By Chief Mass Communication Specialist James E. Foehl, U.S. Naval War College Public Affairs
July 22, 2013
NEWPORT, R.I. - President, U.S. Naval War College (NWC), Rear Adm. Walter E. "Ted" Carter, Jr., joined with distinguished guests of the Japanese-American Society of R.I. to participate in the 30th Black Ships Festival opening ceremony, “A Celebration of Friendship,” at Touro Park in Newport, R.I., July 19.
The opening ceremony provided an opportunity for official representatives and guests of the 30 Black Ships Festival to honor and celebrate American and Japanese history, culture and friendship. A friendship formed as a result of Commodore Matthew C. Perry and his black ships expedition to the Far East in 1852.
The history of the Black Ships Festival originates with the Treaty of Kanagawa in 1854. Selected to lead an expedition to the Far East in 1852, Rhode Island’s Commodore Perry was bestowed full diplomatic powers in order to negotiate a treaty with Japan. The squadron of black-hulled ships and two steam ships, which bellowed “black” smoke, set anchor in what is now known as Tokyo Bay.
“Eighteen previous expeditions, including four from America, had failed to crack the Japanese wall of isolation,” said Carter. “Perry believed that the others' failures had resulted from an insufficient show of strength and ignorance of Japanese character. Two mistakes he would never make.”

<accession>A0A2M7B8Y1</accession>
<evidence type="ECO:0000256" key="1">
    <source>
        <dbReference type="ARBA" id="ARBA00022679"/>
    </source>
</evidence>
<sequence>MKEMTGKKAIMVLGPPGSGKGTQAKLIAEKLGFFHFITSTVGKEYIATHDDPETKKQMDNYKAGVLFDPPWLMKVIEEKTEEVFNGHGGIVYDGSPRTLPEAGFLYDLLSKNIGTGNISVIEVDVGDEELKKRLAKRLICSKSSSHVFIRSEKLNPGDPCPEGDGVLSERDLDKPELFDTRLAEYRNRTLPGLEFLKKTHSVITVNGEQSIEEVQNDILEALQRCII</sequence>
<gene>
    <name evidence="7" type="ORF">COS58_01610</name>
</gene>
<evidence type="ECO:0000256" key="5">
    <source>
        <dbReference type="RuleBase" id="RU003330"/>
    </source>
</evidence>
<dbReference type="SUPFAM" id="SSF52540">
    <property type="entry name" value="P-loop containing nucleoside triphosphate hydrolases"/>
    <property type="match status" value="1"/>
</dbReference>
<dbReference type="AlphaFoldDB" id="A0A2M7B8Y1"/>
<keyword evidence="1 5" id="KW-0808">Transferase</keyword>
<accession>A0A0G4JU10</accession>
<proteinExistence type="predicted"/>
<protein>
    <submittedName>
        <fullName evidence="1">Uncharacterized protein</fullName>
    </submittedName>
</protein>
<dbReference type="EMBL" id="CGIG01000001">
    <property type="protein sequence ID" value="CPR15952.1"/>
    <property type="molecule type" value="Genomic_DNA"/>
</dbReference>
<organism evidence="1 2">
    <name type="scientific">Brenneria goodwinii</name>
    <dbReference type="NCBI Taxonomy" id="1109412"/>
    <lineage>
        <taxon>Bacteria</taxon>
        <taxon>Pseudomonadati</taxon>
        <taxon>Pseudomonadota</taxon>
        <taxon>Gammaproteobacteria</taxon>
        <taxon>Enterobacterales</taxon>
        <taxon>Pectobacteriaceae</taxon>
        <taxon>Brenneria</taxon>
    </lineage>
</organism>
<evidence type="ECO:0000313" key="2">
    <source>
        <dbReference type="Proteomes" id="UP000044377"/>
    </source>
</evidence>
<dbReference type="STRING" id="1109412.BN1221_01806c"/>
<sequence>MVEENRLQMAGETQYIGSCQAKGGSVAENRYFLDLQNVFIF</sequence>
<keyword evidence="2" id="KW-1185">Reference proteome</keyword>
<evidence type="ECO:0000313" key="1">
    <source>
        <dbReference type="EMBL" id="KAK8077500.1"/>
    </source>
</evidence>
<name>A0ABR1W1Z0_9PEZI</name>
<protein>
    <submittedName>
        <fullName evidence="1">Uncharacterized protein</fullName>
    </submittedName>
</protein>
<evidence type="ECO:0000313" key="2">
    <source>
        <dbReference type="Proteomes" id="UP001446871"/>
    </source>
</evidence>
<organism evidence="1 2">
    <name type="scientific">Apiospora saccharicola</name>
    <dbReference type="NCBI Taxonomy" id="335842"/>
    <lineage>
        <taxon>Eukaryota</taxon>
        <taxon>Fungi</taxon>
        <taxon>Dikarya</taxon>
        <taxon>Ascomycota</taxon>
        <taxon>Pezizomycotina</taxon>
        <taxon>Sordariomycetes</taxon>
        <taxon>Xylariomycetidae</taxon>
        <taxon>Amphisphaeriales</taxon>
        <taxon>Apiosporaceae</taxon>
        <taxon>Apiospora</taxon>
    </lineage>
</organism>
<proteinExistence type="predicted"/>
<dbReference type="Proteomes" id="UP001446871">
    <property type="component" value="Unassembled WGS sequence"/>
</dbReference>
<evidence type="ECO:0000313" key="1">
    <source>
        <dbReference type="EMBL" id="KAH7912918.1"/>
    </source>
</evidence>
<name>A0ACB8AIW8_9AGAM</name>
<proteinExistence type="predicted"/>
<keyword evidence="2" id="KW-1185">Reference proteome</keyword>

Following Perry’s arrival, he remained out-of-sight and in his cabin for five days, stating he would only consult personally with the Emperor’s direct representatives.
“His strength and persistence eventually won out. On the 14th of July, the Emperor’s barge sailed down from Tokyo bearing two imperial princes. They were met by a military formation of 400 fully-armed Sailors and Marines in formal dress uniforms and spirited martial music played by the Navy band.
"Perry, attired in all his naval formality and finery, presented an imposing figure as he turned over letters to the princes for delivery to the Emperor. These letters, from President Fillmore and himself, were not treaties but promises of friendships, lists of advantages of trade with America and suggestion that a formal treaty be drafted.”
Perry promised to return the following year. When he returned, the Japanese were prepared to negotiate and the Treaty of Kanagawa was signed March 31, 1854. Under the terms of the agreement, American ships could now enter the ports of Hakodate and Shimoda to seek assistance and supplies. Additionally, American seaman would be protected in either port.
“It was these black ships, which added a significant page to the history of Japan,” read from the message sent by the Japanese Minister for Foreign Affairs, Mr. Fumio Kishida. “Japan and the U.S. have become irreplaceable partners as allies in the Asia Pacific region. Today’s Black Ships Festival is one of the best
opportunities to remember the origin of Japan and U.S. relations.”
During the event, colors were paraded by the NWC color guard and U.S. and Japanese national anthems were played by Navy Band Northeast.
The event concluded with a ceremonial wreath laying at the base of Commodore Perry’s statue at Touro
Park from paired U.S. and Japanese representatives. The representatives then paid their respects with a
salute or bow, signifying the understanding, cooperation and respect between the citizens of the U.S.,
Japan and Commodore Perry’s historic expedition.